Firmware and Windows software
The move to an ostensibly new chipset didn't occasion a major overhaul of Gigabyte's firmware for Z370. The same Spartan interface that's graced the company's Z270 and refreshed X99 boards soldiers on in the Z370 Aorus Gaming 7, and it's been carried over largely unchanged from those earlier iterations. If you'd like an in-depth analysis of this firmware's capabilities, check our our Z270X-Gaming 5 review.
Invoking the Gaming 7's firmware at start-up will drop users straight into the MIT screen, where settings for CPU frequency, memory frequency and timings, and voltage live. I've enjoyed how easy it is to get in, do what's needed, and get out of the firmware thanks to the front-and-center presentation of MIT, even if Gigabyte hasn't taken my suggestion to rename some of its voltage-control modes using industry-standard terms. Experienced users who know what they're after will find Gigabyte's current firmware easy to command, but first-time users may still find direction and documentation hard to come by.
The company's continued insistence on hiding common voltage-control modes like offset Vcore behind opaque terms like "Normal" in the firmware, for example, is especially odd considering that the Easy Tune software now calls that mode "Dynamic Offset," as we'd expect. Easy Tune at least no longer requires one to enable "Normal" voltage-control mode to access that dynamic or offset mode in Windows—it's fully self-contained and controllable from within the OS. Now, if Gigabyte's firmware engineers would just take a page from the Windows software team...
The biggest—and bravest—change that Gigabyte has made with its Z370 firmware is to kick the Enhanced Multi-Core Performance setting to the curb. That feature now ships in Auto mode by default, and my observations of system behavior in Auto Mode have confirmed that the i7-8700K follows Intel's stock parameters. Given that performance differences among motherboards are so minor these days as to barely warrant testing, I'm glad the company has abandoned benchmarking gamesmanship in favor of user-friendliness and predictable behavior. This likely wasn't an easy decision to make or push through, and I'm glad the end result is the right one.
I still find that I need to bump up the Gaming 7's mouse sensitivity in firmware to get the fine control I want for stuff like fan curves. A 1.5x setting is enough to get fine control from my Logitech G502 mouse, so I'm curious why Gigabyte doesn't just make this the default across all its products. Otherwise, slow mouse movements are basically ignored or only sporadically registered, and that's a frustrating experience that simply shouldn't be an issue in modern UEFIs. Otherwise, Gigabyte's firmware seems to have largely matured to the best it's going to be for the time being, and I've found it functional and simple enough to use, even if I'm not head-over-heels for it.
One of our biggest nitpicks for motherboards in the past few years has been their ability to detect and control any common type of fan. Some boards do fine with PWM fans and fall flat on their faces with voltage-controlled (or three-pin) fans. Others cheap out and only include three-pin fan headers. Getting true plug-and-play fan control no matter what types of spinners one installs is a luxury that sets better motherboards apart.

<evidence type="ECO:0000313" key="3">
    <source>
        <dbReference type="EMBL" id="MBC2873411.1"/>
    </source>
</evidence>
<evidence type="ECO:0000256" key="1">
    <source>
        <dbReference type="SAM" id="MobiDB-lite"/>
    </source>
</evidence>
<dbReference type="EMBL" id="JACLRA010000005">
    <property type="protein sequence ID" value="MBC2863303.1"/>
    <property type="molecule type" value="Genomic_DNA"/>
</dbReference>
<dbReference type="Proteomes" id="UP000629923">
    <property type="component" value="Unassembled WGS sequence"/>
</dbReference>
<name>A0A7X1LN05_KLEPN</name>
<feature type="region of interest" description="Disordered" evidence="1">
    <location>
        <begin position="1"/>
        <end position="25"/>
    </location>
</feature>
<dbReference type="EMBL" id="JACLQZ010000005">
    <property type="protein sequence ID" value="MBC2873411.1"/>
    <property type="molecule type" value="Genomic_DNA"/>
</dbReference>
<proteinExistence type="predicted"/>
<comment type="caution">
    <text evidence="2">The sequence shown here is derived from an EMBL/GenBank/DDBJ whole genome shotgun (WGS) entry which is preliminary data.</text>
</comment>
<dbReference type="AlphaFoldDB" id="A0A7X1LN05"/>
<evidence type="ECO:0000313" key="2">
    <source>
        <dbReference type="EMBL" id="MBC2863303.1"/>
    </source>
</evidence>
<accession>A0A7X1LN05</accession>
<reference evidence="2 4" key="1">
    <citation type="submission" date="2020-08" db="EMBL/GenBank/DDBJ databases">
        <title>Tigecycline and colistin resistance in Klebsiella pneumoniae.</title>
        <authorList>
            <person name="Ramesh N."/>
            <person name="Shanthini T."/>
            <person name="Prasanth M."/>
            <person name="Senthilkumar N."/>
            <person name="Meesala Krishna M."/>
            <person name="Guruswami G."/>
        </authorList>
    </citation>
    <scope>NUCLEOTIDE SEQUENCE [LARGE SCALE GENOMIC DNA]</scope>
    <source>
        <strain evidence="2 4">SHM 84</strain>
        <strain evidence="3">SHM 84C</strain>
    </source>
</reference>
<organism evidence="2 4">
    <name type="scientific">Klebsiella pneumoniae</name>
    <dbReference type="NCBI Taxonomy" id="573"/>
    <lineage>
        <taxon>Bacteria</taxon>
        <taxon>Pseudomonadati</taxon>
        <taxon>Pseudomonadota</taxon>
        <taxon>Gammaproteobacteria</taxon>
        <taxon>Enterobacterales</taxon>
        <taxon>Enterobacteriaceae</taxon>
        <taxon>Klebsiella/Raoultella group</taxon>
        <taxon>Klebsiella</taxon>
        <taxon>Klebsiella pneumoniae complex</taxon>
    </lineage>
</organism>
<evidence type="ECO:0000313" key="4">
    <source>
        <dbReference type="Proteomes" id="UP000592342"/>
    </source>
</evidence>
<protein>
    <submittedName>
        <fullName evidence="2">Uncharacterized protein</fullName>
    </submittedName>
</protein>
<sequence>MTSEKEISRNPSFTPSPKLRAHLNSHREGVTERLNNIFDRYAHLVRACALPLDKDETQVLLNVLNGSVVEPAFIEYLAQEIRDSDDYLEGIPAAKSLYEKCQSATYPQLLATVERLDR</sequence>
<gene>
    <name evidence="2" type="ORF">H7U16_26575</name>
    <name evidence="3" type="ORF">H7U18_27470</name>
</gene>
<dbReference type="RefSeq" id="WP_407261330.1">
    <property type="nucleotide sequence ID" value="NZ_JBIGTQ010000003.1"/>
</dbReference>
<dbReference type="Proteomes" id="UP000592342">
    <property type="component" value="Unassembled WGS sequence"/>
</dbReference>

For its part, Gigabyte has made universal fan compatibility a headlining feature of its Aorus motherboards. The Smart Fan 5 branding on the Gaming 7 means that each of its six (or seven, if you count CPU_OPT) system fan headers can automatically sense the type of fan that's plugged in and control them. Two of the board's headers can detect liquid-cooling pumps, as well. The only necessary user intervention is if a builder wants to configure fan curves of their own, and that requires diving into the Smart Fan 5 interface in the system's firmware.
Builders can set up custom fan control settings on Aorus boards through the firmware or the System Information Viewer utility in Windows. The firmware fan control interface gives builders access to practically every tweaking parameter available from the Gaming 7. Each of the board's fans has a five-point speed curve to tweak, and Gigabyte offers three prebaked curves (normal, silent, and full speed) per fan header.
The firmware also lets owners choose the input one of several temperature sensors to control fan speed. Instead of relying on just one motherboard temperature sensor in an indeterminate location, the Gaming 7's headers can respond to changes in CPU temperatures, chipset temperature, and VRM temperatures, or signals from the two included thermocouples, among other inputs. Overall, Gigabyte's latest firmware fan control interface is excellent, and it almost negates the need for Windows software entirely.
System Information Viewer's Smart Fan 5 Advanced mode still doesn't let users choose the temperature source that controls each fan, though. For that reason alone (and because of the fact that manually finding the lowest speed each fan can run at isn't that big a deal), I'd forgo SIV and just tweak fans in the Gaming 7's incredibly-capable firmware. I've long felt that Gigabyte's Windows software needs a unified redesign similar to that of Asus', and the advent of Z370 does little to change that view. At the very least, Gigabyte needs to bring the custom temperature source options from its firmware into SIV.
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